Kentucky Historical Society

Oral History Interview with Suzanne Feliciano

Date of Interview: 

Wed, 05/30/2012





General Electric, Radio tubes, Fort Campbell, Ft. Campbell, International Brotherhood of Electrical Workers, Whirlpool, Kentucky Electronics, Punch press, Minimum wage, Arbitration, Arbitrators, Amalgamated Meat Cutters and Butcher Workmen, United Food and Commercial Workers, Southern School for Union Women, Center for Labor Education and Research, Knights of Labor Union Band, University of Kentucky, Western Kentucky University, Women employees, Women--Employment, Feminism, Women's rights, Women--Wages, Labor unions, World War I, World War II, Vietnam War, United Mine Workers

Call Number:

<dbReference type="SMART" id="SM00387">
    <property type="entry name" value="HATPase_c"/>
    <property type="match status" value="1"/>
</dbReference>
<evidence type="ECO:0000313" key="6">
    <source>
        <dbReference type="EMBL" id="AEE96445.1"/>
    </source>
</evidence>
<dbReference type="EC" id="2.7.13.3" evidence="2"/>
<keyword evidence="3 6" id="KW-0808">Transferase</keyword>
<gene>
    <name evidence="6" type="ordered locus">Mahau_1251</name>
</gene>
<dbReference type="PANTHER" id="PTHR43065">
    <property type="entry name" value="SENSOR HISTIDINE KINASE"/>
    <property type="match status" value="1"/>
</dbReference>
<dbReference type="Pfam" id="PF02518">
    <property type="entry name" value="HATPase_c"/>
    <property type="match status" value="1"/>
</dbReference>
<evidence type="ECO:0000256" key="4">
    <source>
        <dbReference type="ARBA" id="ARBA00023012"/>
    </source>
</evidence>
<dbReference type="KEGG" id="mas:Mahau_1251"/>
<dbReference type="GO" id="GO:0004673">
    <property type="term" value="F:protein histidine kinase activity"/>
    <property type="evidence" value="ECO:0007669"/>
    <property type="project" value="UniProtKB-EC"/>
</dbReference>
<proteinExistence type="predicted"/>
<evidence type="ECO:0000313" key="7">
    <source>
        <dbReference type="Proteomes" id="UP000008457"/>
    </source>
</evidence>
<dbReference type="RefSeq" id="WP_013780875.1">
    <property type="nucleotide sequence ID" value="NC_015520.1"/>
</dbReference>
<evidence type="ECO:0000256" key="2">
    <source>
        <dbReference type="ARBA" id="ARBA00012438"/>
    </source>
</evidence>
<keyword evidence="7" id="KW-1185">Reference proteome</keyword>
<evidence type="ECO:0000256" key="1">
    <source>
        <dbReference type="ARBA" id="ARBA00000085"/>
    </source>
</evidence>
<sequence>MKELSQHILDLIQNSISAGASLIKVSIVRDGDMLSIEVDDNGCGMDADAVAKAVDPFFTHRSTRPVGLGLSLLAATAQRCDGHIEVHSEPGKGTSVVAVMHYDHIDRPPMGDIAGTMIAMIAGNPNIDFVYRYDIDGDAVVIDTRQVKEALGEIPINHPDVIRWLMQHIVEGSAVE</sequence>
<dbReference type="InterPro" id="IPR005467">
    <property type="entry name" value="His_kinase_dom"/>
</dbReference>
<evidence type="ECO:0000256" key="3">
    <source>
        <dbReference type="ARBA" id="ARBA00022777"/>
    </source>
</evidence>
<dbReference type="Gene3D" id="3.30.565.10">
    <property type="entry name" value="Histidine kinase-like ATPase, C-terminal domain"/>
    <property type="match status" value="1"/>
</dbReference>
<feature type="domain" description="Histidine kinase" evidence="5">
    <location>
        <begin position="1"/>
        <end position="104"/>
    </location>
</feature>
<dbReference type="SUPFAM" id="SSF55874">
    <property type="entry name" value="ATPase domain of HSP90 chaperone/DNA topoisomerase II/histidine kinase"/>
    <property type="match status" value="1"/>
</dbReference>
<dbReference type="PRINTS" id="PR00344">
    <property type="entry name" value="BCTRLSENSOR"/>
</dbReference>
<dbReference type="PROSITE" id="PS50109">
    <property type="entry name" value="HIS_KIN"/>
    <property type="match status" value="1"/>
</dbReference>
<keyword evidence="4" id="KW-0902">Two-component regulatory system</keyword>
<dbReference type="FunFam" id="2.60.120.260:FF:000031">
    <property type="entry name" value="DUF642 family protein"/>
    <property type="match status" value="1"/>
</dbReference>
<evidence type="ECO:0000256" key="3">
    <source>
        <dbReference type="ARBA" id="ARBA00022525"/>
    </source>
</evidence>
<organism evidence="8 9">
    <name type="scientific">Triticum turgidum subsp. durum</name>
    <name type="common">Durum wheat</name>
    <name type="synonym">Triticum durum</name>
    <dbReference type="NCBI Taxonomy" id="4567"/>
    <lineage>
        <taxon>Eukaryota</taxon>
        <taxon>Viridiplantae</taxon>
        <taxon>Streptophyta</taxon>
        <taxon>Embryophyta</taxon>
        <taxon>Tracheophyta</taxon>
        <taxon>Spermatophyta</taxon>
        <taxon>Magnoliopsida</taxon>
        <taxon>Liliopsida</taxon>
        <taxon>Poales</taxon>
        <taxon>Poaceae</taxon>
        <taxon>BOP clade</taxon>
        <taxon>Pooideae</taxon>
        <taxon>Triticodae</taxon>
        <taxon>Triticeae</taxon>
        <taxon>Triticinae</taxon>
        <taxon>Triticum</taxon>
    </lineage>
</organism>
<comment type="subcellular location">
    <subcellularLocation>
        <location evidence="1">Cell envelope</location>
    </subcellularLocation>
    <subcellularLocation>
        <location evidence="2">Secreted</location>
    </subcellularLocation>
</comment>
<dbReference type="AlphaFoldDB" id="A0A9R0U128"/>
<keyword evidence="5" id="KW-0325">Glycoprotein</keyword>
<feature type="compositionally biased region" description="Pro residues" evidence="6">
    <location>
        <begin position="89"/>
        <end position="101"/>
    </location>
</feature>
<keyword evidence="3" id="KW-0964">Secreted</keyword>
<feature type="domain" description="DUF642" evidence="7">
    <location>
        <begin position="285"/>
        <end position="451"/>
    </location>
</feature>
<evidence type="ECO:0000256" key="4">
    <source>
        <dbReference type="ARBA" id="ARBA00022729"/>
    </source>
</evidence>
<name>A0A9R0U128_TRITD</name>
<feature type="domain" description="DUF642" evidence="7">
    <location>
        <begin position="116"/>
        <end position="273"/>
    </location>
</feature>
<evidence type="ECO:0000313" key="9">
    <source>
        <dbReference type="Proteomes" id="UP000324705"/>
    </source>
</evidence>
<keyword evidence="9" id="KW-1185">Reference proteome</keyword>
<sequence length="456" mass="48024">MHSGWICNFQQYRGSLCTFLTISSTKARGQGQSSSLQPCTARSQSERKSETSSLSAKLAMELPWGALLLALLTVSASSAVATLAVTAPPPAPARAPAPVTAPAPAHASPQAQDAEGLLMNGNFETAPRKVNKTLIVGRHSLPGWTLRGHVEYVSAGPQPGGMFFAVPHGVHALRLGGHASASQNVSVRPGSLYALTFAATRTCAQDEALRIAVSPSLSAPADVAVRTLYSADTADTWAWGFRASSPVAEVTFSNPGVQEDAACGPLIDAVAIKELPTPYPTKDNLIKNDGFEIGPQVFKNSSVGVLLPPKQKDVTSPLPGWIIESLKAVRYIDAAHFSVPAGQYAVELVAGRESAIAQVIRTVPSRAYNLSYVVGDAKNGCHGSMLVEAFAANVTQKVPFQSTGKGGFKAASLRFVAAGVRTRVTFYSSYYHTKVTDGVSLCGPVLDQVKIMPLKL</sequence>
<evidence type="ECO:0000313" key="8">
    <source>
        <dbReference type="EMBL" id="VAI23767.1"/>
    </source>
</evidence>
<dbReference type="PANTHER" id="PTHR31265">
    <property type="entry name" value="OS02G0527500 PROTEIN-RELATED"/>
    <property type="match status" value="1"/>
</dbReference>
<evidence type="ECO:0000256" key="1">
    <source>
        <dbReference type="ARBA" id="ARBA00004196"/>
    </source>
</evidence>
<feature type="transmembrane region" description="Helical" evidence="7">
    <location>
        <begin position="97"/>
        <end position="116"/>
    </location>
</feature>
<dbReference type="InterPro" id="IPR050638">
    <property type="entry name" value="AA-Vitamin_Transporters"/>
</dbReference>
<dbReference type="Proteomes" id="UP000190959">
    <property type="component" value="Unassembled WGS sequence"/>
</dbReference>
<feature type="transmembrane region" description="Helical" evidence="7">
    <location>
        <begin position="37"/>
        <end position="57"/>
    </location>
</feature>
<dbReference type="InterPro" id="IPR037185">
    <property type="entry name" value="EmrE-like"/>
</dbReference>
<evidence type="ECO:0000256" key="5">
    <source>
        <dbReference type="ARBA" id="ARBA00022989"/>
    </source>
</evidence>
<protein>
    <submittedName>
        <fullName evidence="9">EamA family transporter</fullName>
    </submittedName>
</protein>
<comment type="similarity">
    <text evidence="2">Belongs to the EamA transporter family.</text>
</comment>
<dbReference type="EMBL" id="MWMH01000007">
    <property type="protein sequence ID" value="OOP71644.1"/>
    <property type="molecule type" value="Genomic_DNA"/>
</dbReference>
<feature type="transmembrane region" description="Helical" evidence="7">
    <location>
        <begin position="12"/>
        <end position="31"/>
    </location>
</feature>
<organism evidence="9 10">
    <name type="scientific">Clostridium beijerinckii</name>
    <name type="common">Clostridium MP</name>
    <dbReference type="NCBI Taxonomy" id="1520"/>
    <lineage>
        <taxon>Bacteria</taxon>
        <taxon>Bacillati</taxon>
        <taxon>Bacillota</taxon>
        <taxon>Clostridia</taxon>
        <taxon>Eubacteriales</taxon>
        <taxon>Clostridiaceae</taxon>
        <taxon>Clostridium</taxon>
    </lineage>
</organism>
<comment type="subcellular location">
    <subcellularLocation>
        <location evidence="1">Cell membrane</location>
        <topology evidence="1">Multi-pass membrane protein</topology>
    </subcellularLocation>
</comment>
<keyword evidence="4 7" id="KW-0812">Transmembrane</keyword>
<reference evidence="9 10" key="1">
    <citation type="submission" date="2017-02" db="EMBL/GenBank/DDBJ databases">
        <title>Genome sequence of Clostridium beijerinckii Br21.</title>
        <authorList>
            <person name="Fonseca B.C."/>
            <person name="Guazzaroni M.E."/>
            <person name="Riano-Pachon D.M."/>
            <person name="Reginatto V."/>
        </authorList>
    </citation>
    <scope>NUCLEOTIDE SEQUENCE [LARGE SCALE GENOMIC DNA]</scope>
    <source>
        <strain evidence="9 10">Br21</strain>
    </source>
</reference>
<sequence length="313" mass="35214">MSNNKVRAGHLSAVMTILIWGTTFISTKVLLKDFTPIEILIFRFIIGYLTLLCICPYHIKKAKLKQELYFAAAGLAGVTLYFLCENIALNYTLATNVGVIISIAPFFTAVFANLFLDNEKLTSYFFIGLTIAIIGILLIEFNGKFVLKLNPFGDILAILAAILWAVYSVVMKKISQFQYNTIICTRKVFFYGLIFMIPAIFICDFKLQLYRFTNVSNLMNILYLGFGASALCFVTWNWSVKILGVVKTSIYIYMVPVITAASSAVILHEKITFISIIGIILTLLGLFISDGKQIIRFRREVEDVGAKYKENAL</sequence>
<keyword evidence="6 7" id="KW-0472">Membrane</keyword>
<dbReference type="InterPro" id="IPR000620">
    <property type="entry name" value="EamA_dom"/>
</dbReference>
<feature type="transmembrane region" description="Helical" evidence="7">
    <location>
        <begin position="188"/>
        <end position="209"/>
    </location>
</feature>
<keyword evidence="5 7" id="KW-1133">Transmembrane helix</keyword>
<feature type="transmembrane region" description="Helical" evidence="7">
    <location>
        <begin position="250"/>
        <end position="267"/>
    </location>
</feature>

142 minutes. Suzanne first worked in the G.E. factory in Henderson right out of high school, which had a labor union. She then got married and had 2 children and then divorced at which point she got a job with Kenco plastics in October 1976. The factory floor workers were almost exclusively women and just starting to investigate getting union representation when she was hired. The workers joined the Amalgamated Meat Cutters and Butchers union first and within a few years switched to the United Food and Commercial Workers union (UFCW local #227). During this time the plant saw their first female foreman (1977/1978) and had several walk-outs or strikes between 1976 and 1980, while Suzanne worked there. Suzanne became a union steward and after negotiating return from an employee walk-out, she was fired by the company. She and her union requested arbitration, which she won and was awarded her job back with full back-pay for time lost. During another strike, Suzanne was arrested for civil disobedience. She was peripherally active in the University of Kentucky’s Center for Labor Education and Research (CLEAR), meeting her husband Ronnie Abshire who was a CLEAR employee during a union training in Henderson. They became engaged and married in 1980, where she moved to Lexington and attended the University of Kentucky earning a degree in political science. Feliciano then got a job with the Southeast Women’s Employment Coalition, where she worked from 1986 – 1888 setting up training and advocating for better employment opportunities for women in road construction. In 1991 she attended WKU and earned her bachelor’s degree in Photojournalism and has worked in that field (mainly for newspapers) since the mid1990s.

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